When I decided to challenge myself to #28daysofblogging this month, I was slightly concerned that I wouldn’t have enough content. Would things dry up? Would I lose the passion? Would I come to dread writing? Turns out though there are about 400 topics I want to connect with you all on from a recipe for a super healthy vegan snack to kick arse stain remover solutions. Some posts are going to be ‘pithier’ than others so when Jack decided to open the front door this morning and run out with Sonny in tow, I knew immediately the focus for today’s post.
So here’s the thing. I have high expectations of my kids when it comes to their behavior and so when they ‘misbehave’, I like to know firstly why it happened and secondly, make sure it doesn’t happen again. Which is why when he does something wrong (and to clarify, Jack knows it is wrong to run out the front door, I firmly believe that), I don’t shout (I’ve tried that; with Jack, it achieved nothing and made me feel rubbish), I don’t ban things, I don’t stop him going to his friend’s house. In fact, in the actual moment itself I do very little; I’ll remedy the situation – rescue run away kids (!), pick up spilled food, fix broken lamp – but I don’t do or say much there and then, especially if we are out and about or trying to get out the house (when you’ve got five minutes before you miss the train for work and your half naked son is refusing to get dressed and running around the house growling, that’s not the time.) I tend to remain quiet and will almost disconnect from Jack – he’ll sense something is up – then it’s later in the day, once we’ve both almost had time to process things, that’s I get to work.
The main method I use is, simply, to TALK. I think that the power of communication as a tool for disciplining is totally overlooked – or maybe it’s the ability of children to understand that is underestimated. You see, I’ve always loved chatting to Jack. It started with our trips together to the supermarket, armed with the first words he’d recently learnt. “Bread”, “milk”, “nana” – we’d have entire conversations based around these few words. Then it would be after nursery; I’d ask him all about his day and who he’d been playing with (even though he could never reply), and now recently, it’s turned to talking about his beahviour and feelings. We always tell adults to talk things through if theres a problem, we encourage people to speak out if there’s a problem so why don’t we do the same with small people?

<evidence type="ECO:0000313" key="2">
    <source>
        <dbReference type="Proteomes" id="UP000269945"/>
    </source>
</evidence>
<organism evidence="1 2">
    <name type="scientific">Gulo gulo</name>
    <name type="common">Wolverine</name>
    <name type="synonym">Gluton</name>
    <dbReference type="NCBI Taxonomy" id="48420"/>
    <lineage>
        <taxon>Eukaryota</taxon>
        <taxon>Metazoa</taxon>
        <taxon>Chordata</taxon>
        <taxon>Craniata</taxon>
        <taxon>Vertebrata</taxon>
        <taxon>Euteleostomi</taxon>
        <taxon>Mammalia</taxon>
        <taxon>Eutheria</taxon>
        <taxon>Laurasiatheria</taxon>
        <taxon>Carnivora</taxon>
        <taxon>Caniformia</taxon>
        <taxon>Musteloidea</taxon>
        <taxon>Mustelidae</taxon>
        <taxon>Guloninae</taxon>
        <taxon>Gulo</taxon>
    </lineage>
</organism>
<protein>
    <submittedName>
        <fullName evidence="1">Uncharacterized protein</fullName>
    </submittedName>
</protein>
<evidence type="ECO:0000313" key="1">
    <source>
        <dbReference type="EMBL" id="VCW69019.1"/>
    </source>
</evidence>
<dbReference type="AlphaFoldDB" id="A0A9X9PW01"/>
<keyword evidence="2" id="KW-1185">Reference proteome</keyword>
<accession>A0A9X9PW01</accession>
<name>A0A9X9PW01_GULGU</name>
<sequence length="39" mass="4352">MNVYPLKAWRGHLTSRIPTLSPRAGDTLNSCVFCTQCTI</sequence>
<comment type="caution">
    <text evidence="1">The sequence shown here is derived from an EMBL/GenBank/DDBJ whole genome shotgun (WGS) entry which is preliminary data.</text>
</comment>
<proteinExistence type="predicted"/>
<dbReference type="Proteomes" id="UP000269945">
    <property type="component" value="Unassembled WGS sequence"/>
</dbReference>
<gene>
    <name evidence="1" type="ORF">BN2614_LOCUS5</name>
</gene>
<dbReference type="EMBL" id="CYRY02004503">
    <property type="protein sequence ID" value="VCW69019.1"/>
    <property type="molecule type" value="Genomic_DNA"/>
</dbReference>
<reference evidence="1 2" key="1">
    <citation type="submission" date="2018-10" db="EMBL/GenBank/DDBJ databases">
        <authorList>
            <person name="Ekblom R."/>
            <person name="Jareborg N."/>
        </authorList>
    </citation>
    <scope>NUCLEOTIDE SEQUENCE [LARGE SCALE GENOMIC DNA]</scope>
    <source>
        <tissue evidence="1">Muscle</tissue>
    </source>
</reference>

So we talk. We talk when things are calm and quiet, later in the day, during dinner or bathtime. Days later when we’re walking along holding hands, we talk. We talk about why it’s wrong what he did, and he questions it, and we go on and on and on. For me, it’s the best tool I’ve found to get through to Jack, and to discipline him when his behavior falls short of what I’d hope for from him. And so far, it seems to work. It really is good to talk (or so the BT ad goes.)
One guess what we’ll be talking about tonight during bathtime?
Do you and your child talk? Do you mull things over? Which methods do you use to discipline your kids? I’d love to hear in the comments below.
P.S Our favourite book for talking about emotions
P.P.S The one thing about motherhood that baffles me